A person must file a separate lawsuit specifically for their student debt as part of bankruptcy proceedings known as “adversary proceedings.” The borrower must prove that the repayment of the student loan will represent “unreasonable hardship” for him and his family.

Historically, most courts use what’s called the “Brunner test” to assess whether the borrower has shown undue hardship, according to the National Consumer Law Center. Evidence must be provided that he or she will not be able to maintain a minimum standard of living if forced to repay the student loans, that this financial situation will continue for most of the loan repayment period, and that a good faith effort has been made to pay.

“It’s not working well,” Cordray said at the House Committee hearing last year.

Under the current rules, those struggling with bankruptcy are “forced to go to court — if you can imagine such a thing — and tell them how miserable their lives are, to ask for some kind of bankruptcy discharge and they rare to get,” he said.

While it’s rare for a judge to agree to settle a student loan debt in bankruptcy, it has done so twice so far this year.

In mid-January, a Delaware bankruptcy judge approved approximately $95,000 in student loan redemption for Ryan Wolfson, a university founded in 2010 at Penn State University Graduate who initially filed for bankruptcy in 2019, according to court records.

Wolfson, 35, revealed he struggled to find a job that pays enough to cover his expenses, made even more difficult by his epilepsy. He worked as a delivery driver until 2019, when he suffered a seizure while driving and his car was totaled.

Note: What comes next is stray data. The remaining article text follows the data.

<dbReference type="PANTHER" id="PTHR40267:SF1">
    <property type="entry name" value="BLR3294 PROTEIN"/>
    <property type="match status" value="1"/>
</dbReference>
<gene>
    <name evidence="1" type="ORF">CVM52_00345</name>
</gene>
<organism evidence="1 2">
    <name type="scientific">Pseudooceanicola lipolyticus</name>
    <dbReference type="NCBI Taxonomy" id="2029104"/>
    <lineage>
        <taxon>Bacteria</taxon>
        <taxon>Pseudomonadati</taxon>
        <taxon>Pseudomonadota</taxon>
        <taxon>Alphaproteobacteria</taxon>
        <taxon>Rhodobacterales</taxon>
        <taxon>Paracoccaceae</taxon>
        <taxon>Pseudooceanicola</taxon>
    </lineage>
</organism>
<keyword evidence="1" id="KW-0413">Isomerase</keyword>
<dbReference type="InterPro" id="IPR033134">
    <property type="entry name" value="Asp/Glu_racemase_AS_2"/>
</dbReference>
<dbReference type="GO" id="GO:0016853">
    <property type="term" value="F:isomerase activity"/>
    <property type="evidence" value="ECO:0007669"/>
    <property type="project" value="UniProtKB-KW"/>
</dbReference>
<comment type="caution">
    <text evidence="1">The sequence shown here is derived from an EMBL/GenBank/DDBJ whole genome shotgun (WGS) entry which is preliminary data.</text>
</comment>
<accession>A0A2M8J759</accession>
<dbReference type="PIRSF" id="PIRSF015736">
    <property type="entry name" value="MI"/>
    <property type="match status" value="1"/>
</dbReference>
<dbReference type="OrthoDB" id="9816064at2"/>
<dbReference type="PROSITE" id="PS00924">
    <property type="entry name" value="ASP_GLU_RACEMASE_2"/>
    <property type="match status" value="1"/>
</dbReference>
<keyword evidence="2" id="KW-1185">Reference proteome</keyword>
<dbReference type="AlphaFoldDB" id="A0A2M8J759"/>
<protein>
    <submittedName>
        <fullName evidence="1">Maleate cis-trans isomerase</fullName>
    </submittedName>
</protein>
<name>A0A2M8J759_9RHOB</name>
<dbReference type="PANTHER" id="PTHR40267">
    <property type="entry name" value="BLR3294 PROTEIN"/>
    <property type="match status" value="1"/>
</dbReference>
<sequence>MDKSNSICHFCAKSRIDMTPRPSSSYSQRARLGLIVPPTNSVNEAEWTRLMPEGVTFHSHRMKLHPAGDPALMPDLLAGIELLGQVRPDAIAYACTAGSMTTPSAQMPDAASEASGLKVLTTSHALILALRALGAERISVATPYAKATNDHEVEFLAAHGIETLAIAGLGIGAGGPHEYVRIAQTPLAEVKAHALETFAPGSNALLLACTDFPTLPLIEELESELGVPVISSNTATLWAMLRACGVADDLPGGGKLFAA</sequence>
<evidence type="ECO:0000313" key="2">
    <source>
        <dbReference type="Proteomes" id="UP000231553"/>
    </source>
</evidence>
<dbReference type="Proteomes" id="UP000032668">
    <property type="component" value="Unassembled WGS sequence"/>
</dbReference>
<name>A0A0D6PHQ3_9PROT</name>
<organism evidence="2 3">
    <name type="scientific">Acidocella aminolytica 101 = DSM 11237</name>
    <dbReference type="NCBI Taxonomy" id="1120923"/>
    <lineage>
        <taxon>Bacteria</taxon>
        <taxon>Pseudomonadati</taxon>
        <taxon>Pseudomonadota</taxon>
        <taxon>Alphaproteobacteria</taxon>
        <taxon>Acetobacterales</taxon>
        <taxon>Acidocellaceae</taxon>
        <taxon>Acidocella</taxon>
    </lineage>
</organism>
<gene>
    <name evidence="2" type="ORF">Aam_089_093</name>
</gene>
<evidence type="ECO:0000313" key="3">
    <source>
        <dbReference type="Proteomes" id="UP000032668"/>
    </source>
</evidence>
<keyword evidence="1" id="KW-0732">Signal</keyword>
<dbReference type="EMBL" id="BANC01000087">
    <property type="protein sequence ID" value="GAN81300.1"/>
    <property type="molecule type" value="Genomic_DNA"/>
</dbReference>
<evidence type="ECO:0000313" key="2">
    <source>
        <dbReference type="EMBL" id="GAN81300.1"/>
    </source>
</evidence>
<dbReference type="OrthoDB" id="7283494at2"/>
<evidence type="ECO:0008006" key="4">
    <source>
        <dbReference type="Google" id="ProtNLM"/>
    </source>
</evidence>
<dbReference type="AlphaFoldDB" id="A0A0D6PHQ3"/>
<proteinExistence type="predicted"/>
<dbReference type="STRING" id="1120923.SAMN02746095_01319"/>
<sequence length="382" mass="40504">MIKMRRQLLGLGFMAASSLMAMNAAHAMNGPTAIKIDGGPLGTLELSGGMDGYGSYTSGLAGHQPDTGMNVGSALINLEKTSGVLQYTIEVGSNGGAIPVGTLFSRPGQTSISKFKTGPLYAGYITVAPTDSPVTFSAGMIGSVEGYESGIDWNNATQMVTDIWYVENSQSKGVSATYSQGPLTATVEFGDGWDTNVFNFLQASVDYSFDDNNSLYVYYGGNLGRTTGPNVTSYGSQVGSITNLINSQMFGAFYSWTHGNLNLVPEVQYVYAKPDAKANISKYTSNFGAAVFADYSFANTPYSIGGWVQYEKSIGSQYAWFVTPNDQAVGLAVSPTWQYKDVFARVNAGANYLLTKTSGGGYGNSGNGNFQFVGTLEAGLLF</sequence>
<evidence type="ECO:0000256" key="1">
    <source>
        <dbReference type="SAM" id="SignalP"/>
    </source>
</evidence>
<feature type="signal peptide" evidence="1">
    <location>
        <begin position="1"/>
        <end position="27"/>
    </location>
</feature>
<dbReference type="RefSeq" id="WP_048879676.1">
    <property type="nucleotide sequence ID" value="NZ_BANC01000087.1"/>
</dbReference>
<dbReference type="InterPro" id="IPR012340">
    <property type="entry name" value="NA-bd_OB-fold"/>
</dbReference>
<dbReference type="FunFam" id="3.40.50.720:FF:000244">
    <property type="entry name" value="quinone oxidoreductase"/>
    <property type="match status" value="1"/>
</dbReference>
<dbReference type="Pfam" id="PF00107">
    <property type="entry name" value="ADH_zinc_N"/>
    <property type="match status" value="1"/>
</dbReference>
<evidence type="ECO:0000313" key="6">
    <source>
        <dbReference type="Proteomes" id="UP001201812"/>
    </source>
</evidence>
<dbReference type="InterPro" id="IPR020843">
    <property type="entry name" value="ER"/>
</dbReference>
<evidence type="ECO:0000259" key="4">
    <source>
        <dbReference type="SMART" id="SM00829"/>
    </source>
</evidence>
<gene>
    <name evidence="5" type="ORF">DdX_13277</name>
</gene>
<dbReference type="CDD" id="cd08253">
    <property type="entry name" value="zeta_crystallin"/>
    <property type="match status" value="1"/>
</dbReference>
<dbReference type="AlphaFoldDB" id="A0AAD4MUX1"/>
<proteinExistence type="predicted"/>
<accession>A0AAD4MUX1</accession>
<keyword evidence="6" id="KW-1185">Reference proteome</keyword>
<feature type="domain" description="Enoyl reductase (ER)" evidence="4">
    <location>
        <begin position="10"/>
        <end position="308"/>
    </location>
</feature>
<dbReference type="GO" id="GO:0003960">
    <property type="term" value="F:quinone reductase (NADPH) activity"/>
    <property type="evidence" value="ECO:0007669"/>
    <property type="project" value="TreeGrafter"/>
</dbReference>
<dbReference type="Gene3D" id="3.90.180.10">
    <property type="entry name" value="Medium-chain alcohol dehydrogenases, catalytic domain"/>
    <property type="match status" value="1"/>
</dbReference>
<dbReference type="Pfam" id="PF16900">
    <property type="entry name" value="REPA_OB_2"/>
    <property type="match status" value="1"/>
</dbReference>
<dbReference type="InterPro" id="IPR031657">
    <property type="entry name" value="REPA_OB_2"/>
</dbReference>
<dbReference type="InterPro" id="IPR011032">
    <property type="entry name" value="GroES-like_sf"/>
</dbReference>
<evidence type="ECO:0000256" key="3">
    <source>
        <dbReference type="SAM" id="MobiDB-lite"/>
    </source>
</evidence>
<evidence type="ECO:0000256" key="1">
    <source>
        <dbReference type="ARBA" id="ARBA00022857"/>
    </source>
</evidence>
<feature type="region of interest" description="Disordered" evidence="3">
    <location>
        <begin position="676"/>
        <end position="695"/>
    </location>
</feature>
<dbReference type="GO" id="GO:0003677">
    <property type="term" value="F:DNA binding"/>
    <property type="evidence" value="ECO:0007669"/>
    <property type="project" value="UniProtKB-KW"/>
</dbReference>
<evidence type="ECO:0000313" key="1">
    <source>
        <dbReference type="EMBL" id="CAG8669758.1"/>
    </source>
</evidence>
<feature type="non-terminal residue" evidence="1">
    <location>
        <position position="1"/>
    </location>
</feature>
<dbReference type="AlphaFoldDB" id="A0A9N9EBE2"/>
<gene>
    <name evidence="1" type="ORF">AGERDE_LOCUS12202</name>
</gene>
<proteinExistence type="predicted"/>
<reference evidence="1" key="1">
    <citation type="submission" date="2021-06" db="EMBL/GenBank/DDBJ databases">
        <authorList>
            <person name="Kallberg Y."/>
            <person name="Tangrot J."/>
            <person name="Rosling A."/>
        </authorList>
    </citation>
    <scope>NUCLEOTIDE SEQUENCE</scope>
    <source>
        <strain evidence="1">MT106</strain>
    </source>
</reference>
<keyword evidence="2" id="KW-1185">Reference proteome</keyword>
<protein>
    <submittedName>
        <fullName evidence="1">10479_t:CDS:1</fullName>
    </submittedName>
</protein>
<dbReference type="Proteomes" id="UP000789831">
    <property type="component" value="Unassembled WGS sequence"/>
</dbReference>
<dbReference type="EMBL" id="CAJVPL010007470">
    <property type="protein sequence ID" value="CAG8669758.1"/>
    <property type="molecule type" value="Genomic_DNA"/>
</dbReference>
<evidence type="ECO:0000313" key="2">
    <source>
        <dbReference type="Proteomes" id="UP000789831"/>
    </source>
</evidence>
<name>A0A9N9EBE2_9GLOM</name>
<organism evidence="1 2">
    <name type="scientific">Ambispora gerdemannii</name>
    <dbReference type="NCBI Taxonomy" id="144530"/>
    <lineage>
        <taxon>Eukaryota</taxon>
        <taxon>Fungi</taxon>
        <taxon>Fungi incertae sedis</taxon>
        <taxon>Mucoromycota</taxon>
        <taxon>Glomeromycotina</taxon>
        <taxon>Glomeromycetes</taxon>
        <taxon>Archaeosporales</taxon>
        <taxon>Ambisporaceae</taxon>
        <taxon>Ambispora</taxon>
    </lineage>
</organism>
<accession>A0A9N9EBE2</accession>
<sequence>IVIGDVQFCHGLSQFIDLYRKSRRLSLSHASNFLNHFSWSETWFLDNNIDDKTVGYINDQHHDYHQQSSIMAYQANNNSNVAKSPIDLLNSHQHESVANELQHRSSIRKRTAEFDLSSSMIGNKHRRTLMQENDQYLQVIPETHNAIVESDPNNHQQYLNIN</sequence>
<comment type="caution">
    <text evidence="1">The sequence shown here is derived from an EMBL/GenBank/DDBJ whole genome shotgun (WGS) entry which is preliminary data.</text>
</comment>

“Since graduating from college, this debtor could not afford modest housing, food, or easy transportation without the help of his father,” Chief Justice Laurie Selber Silverstein wrote in her decision.

“It’s not a lack of work ethic. His choice of jobs, even while working full-time, did not allow him to pay off his student loans. As there is no evidence that his situation will improve, Wolfson is entitled to a dismissal,” she added.

In another case, a judge approved forgiveness of more than $110,000 in student debt for Monique Denise Wheat, a 32-year-old single mother in Alabama, according to court documents. The judge also found that paying off the debt would constitute “unreasonable hardship” for Wheat.